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What happens when you say yes to your community?

I’ve been a parish councillor in my village in Essex for six months now. Our primary function is to act on behalf of our residents, and provide a link between them and the district and county councils. We comment on, support or object to planning applications, maintain public spaces, give out grants to small local organisations, pay for special constables to police the village, manage the allotments, and dozens of other things. We meet for two hours on the first Tuesday of every month to vote on these issues and once a year we hold an Annual Parish Assembly, where residents can also vote on particular topics. This is how I ended up as a volunteer litter-picker, too – the resident who organises the group was there and reeled me in on the promise that my kids would love the bright yellow vest and dinosaur shaped picker, and I left full of plans to teach them about civic duty and caring for your environment. So far, they have not joined me.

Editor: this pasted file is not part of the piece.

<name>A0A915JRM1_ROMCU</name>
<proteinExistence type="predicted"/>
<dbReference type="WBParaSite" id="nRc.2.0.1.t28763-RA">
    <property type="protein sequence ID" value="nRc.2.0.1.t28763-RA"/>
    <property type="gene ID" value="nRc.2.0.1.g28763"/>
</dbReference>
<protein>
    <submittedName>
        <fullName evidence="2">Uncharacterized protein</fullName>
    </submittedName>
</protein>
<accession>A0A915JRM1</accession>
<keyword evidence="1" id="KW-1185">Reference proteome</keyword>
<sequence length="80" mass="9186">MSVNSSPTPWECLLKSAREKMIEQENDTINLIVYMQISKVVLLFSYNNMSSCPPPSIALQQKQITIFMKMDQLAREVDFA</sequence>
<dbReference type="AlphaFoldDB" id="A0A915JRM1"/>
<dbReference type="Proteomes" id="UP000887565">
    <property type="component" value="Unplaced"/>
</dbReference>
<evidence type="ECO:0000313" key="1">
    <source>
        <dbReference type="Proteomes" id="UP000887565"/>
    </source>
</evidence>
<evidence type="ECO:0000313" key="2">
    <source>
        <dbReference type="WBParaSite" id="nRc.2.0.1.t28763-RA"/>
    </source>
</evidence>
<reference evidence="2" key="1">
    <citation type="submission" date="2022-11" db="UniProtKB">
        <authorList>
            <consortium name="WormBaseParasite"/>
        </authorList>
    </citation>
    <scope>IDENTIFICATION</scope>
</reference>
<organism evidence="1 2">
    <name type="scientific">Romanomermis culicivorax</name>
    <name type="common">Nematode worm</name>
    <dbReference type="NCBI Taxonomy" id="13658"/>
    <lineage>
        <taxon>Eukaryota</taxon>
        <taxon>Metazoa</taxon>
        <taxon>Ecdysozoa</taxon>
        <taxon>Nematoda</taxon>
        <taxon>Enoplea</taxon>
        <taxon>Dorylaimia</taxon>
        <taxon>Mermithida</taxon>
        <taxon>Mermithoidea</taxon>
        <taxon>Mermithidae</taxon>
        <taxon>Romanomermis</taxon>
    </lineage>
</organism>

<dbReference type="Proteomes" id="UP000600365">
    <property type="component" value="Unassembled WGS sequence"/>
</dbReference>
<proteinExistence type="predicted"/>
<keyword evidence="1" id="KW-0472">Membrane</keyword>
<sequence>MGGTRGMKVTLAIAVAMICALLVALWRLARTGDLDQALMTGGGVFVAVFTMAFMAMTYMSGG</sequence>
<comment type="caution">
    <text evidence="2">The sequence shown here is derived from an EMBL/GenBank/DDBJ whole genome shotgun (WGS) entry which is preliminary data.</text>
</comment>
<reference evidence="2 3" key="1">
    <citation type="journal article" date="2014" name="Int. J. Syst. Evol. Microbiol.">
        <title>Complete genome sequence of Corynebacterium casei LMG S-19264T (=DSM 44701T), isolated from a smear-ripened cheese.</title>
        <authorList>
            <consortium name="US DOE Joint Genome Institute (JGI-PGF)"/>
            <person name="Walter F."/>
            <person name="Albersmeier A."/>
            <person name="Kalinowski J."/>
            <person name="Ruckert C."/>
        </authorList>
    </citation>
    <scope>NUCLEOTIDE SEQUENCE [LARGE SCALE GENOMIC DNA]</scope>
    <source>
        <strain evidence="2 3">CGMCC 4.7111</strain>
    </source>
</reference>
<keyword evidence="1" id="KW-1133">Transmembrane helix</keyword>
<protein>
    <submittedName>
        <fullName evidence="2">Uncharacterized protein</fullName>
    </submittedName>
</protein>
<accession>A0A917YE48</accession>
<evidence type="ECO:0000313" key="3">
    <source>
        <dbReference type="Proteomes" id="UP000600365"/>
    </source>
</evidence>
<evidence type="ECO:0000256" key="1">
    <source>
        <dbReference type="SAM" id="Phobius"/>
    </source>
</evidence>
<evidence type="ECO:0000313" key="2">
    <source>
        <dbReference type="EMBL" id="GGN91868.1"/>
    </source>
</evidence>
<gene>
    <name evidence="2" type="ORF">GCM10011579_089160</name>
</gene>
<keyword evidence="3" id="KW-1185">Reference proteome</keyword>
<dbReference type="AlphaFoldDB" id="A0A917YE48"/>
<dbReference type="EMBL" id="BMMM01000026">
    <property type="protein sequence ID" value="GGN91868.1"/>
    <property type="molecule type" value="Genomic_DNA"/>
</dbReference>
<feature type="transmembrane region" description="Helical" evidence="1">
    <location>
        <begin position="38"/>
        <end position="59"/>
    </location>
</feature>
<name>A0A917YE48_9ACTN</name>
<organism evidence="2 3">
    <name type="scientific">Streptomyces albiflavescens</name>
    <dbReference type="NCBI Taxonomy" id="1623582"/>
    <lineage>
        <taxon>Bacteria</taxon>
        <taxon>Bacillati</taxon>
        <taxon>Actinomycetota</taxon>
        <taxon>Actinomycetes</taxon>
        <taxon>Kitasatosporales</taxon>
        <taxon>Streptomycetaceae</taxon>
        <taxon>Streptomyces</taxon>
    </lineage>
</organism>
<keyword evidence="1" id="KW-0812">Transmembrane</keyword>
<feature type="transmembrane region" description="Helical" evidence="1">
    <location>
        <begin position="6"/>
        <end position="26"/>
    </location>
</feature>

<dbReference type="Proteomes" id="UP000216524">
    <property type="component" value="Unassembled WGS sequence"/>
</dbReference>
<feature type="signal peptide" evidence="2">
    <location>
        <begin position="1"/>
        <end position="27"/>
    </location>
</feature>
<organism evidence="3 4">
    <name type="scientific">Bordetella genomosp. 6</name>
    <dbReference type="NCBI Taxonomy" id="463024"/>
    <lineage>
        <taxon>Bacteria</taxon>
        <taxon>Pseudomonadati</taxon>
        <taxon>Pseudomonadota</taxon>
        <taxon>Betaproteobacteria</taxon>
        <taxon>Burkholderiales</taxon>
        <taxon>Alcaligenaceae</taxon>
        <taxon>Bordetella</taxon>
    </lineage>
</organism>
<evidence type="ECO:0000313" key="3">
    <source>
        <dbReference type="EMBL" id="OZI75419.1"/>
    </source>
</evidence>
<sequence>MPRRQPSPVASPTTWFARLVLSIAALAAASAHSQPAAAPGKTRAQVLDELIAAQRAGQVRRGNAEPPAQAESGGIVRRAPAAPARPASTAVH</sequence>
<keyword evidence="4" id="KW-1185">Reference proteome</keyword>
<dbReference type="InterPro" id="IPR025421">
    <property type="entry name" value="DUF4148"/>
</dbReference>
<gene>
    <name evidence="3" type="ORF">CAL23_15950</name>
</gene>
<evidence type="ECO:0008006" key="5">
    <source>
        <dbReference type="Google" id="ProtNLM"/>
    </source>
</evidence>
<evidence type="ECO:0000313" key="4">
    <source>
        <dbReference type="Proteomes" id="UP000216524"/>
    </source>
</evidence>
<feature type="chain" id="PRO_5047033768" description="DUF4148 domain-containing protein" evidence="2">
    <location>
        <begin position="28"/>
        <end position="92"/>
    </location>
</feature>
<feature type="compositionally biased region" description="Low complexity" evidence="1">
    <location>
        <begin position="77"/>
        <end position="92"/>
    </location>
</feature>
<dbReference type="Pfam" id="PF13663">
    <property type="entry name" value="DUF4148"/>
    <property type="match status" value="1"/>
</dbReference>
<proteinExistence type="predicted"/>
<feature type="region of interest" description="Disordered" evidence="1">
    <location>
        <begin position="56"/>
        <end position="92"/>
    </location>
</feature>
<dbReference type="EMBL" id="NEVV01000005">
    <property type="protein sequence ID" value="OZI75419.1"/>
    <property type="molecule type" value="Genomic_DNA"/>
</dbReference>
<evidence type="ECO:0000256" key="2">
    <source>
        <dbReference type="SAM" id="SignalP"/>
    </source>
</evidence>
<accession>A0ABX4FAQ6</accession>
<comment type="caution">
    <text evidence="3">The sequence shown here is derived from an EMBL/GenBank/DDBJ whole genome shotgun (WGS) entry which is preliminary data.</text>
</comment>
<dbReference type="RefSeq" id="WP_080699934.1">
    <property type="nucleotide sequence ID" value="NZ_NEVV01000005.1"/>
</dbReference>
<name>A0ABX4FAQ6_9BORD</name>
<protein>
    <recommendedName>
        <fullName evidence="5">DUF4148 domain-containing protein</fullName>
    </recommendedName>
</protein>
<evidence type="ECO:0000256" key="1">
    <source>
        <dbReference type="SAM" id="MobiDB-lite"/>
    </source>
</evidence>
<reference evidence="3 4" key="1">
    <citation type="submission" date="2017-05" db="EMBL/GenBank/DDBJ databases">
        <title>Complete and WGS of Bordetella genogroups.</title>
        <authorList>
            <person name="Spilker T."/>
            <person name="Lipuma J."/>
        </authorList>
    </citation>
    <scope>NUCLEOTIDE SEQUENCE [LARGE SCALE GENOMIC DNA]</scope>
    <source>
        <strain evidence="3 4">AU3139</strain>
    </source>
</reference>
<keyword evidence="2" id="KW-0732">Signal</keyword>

At 35, I’m not the youngest councillor nor am I the only female. Other than ethnically (although in that respect we represent our overwhelmingly white village) it’s a surprisingly diverse mix of people. There is retired pillar of the community, Jean who, among other things, makes teas at the local am dram performances and always brings Werther’s Originals and lemon sherberts to our meetings. Steven and Jamie, like me, commute the 55 minutes by train to London every day and have young families. Emma works for Essex Wildlife Trust and always speaks up for the furry, feathered and scaled members of our village. Mike is retired now too, but was a nurse and had a varied career in healthcare working with adults and children with special educational needs. Many of us have worked in the public or charitable sector, but what really unites is a desire to positively impact the community we live in.

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Be Kind
July 2019

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